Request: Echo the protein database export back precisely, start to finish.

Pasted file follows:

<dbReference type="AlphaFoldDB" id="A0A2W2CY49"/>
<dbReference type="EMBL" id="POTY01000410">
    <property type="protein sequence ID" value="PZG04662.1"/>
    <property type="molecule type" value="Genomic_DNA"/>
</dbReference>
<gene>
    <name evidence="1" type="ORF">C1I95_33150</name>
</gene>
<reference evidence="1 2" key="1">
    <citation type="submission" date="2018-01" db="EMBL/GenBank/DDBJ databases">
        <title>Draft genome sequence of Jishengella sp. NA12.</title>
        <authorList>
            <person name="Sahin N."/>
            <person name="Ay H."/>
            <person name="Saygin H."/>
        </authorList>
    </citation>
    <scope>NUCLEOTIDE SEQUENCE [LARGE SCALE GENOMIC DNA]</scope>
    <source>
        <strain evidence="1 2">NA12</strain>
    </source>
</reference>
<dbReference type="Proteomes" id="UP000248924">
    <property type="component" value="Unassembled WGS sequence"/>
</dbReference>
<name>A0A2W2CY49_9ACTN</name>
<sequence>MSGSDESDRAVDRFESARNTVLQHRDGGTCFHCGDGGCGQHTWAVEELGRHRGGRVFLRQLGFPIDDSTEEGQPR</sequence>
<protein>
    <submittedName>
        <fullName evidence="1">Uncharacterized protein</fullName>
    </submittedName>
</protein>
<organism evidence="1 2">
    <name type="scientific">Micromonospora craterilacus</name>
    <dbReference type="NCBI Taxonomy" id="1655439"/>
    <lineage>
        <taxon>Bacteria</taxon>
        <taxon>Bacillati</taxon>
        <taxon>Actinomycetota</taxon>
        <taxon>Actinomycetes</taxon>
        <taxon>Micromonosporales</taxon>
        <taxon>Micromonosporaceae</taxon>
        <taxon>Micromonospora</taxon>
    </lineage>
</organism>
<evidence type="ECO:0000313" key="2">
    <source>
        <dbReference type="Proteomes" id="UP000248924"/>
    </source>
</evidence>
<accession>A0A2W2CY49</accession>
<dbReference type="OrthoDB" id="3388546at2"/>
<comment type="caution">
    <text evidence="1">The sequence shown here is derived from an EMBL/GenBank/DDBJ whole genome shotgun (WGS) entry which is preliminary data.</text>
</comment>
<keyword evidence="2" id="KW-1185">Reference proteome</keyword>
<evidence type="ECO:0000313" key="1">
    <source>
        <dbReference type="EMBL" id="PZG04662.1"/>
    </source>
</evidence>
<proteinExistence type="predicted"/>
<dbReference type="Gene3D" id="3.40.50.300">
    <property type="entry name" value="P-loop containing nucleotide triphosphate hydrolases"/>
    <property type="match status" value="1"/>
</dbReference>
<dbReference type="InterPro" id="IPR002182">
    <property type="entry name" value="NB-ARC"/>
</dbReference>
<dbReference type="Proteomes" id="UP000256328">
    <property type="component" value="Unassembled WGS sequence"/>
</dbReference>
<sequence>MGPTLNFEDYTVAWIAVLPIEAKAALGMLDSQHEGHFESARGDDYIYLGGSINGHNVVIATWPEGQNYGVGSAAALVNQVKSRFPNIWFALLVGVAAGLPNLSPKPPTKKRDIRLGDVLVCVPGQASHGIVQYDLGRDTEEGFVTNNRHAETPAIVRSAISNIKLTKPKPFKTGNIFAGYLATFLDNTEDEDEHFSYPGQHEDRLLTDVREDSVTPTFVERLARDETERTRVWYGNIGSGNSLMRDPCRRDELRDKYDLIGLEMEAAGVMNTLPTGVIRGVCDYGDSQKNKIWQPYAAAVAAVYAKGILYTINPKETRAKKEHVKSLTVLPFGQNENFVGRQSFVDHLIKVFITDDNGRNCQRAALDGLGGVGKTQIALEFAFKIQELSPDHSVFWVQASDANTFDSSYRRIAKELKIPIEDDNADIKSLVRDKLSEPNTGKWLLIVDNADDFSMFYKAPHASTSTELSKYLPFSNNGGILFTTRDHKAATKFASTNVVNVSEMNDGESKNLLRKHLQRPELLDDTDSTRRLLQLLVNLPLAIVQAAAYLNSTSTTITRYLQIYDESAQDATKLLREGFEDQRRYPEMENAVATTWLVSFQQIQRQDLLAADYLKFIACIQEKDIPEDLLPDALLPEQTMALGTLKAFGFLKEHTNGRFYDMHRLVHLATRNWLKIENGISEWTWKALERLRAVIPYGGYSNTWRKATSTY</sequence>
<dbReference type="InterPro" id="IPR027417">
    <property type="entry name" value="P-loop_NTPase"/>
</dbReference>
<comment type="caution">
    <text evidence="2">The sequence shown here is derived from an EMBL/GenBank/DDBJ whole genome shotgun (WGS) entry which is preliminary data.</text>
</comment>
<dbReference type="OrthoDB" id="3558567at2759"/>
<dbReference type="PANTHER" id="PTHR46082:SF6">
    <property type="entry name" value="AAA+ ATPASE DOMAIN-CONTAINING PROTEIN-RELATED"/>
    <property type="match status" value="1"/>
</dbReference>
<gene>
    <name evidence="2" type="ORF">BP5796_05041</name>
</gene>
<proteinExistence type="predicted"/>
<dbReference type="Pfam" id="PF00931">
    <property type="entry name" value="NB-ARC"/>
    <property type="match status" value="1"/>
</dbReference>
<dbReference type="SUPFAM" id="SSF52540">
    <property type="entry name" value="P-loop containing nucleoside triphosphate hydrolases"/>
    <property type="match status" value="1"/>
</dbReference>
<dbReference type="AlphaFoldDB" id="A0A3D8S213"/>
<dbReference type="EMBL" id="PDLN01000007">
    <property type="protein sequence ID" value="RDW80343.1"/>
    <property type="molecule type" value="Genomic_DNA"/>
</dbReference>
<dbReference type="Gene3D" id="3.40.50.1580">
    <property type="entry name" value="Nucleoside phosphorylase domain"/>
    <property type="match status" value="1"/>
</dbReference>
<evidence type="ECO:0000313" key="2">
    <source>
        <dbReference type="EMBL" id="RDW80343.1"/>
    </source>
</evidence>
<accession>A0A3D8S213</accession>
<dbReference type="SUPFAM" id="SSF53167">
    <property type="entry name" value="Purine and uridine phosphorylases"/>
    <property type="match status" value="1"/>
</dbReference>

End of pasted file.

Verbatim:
<dbReference type="AlphaFoldDB" id="A0A2W2CY49"/>
<dbReference type="EMBL" id="POTY01000410">
    <property type="protein sequence ID" value="PZG04662.1"/>
    <property type="molecule type" value="Genomic_DNA"/>
</dbReference>
<gene>
    <name evidence="1" type="ORF">C1I95_33150</name>
</gene>
<reference evidence="1 2" key="1">
    <citation type="submission" date="2018-01" db="EMBL/GenBank/DDBJ databases">
        <title>Draft genome sequence of Jishengella sp. NA12.</title>
        <authorList>
            <person name="Sahin N."/>
            <person name="Ay H."/>
            <person name="Saygin H."/>
        </authorList>
    </citation>
    <scope>NUCLEOTIDE SEQUENCE [LARGE SCALE GENOMIC DNA]</scope>
    <source>
        <strain evidence="1 2">NA12</strain>
    </source>
</reference>
<dbReference type="Proteomes" id="UP000248924">
    <property type="component" value="Unassembled WGS sequence"/>
</dbReference>
<name>A0A2W2CY49_9ACTN</name>
<sequence>MSGSDESDRAVDRFESARNTVLQHRDGGTCFHCGDGGCGQHTWAVEELGRHRGGRVFLRQLGFPIDDSTEEGQPR</sequence>
<protein>
    <submittedName>
        <fullName evidence="1">Uncharacterized protein</fullName>
    </submittedName>
</protein>
<organism evidence="1 2">
    <name type="scientific">Micromonospora craterilacus</name>
    <dbReference type="NCBI Taxonomy" id="1655439"/>
    <lineage>
        <taxon>Bacteria</taxon>
        <taxon>Bacillati</taxon>
        <taxon>Actinomycetota</taxon>
        <taxon>Actinomycetes</taxon>
        <taxon>Micromonosporales</taxon>
        <taxon>Micromonosporaceae</taxon>
        <taxon>Micromonospora</taxon>
    </lineage>
</organism>
<evidence type="ECO:0000313" key="2">
    <source>
        <dbReference type="Proteomes" id="UP000248924"/>
    </source>
</evidence>
<accession>A0A2W2CY49</accession>
<dbReference type="OrthoDB" id="3388546at2"/>
<comment type="caution">
    <text evidence="1">The sequence shown here is derived from an EMBL/GenBank/DDBJ whole genome shotgun (WGS) entry which is preliminary data.</text>
</comment>
<keyword evidence="2" id="KW-1185">Reference proteome</keyword>
<evidence type="ECO:0000313" key="1">
    <source>
        <dbReference type="EMBL" id="PZG04662.1"/>
    </source>
</evidence>
<proteinExistence type="predicted"/>
<dbReference type="Gene3D" id="3.40.50.300">
    <property type="entry name" value="P-loop containing nucleotide triphosphate hydrolases"/>
    <property type="match status" value="1"/>
</dbReference>
<dbReference type="InterPro" id="IPR002182">
    <property type="entry name" value="NB-ARC"/>
</dbReference>
<dbReference type="Proteomes" id="UP000256328">
    <property type="component" value="Unassembled WGS sequence"/>
</dbReference>
<sequence>MGPTLNFEDYTVAWIAVLPIEAKAALGMLDSQHEGHFESARGDDYIYLGGSINGHNVVIATWPEGQNYGVGSAAALVNQVKSRFPNIWFALLVGVAAGLPNLSPKPPTKKRDIRLGDVLVCVPGQASHGIVQYDLGRDTEEGFVTNNRHAETPAIVRSAISNIKLTKPKPFKTGNIFAGYLATFLDNTEDEDEHFSYPGQHEDRLLTDVREDSVTPTFVERLARDETERTRVWYGNIGSGNSLMRDPCRRDELRDKYDLIGLEMEAAGVMNTLPTGVIRGVCDYGDSQKNKIWQPYAAAVAAVYAKGILYTINPKETRAKKEHVKSLTVLPFGQNENFVGRQSFVDHLIKVFITDDNGRNCQRAALDGLGGVGKTQIALEFAFKIQELSPDHSVFWVQASDANTFDSSYRRIAKELKIPIEDDNADIKSLVRDKLSEPNTGKWLLIVDNADDFSMFYKAPHASTSTELSKYLPFSNNGGILFTTRDHKAATKFASTNVVNVSEMNDGESKNLLRKHLQRPELLDDTDSTRRLLQLLVNLPLAIVQAAAYLNSTSTTITRYLQIYDESAQDATKLLREGFEDQRRYPEMENAVATTWLVSFQQIQRQDLLAADYLKFIACIQEKDIPEDLLPDALLPEQTMALGTLKAFGFLKEHTNGRFYDMHRLVHLATRNWLKIENGISEWTWKALERLRAVIPYGGYSNTWRKATSTY</sequence>
<dbReference type="InterPro" id="IPR027417">
    <property type="entry name" value="P-loop_NTPase"/>
</dbReference>
<comment type="caution">
    <text evidence="2">The sequence shown here is derived from an EMBL/GenBank/DDBJ whole genome shotgun (WGS) entry which is preliminary data.</text>
</comment>
<dbReference type="OrthoDB" id="3558567at2759"/>
<dbReference type="PANTHER" id="PTHR46082:SF6">
    <property type="entry name" value="AAA+ ATPASE DOMAIN-CONTAINING PROTEIN-RELATED"/>
    <property type="match status" value="1"/>
</dbReference>
<gene>
    <name evidence="2" type="ORF">BP5796_05041</name>
</gene>
<proteinExistence type="predicted"/>
<dbReference type="Pfam" id="PF00931">
    <property type="entry name" value="NB-ARC"/>
    <property type="match status" value="1"/>
</dbReference>
<dbReference type="SUPFAM" id="SSF52540">
    <property type="entry name" value="P-loop containing nucleoside triphosphate hydrolases"/>
    <property type="match status" value="1"/>
</dbReference>
<dbReference type="AlphaFoldDB" id="A0A3D8S213"/>
<dbReference type="EMBL" id="PDLN01000007">
    <property type="protein sequence ID" value="RDW80343.1"/>
    <property type="molecule type" value="Genomic_DNA"/>
</dbReference>
<dbReference type="Gene3D" id="3.40.50.1580">
    <property type="entry name" value="Nucleoside phosphorylase domain"/>
    <property type="match status" value="1"/>
</dbReference>
<evidence type="ECO:0000313" key="2">
    <source>
        <dbReference type="EMBL" id="RDW80343.1"/>
    </source>
</evidence>
<accession>A0A3D8S213</accession>
<dbReference type="SUPFAM" id="SSF53167">
    <property type="entry name" value="Purine and uridine phosphorylases"/>
    <property type="match status" value="1"/>
</dbReference>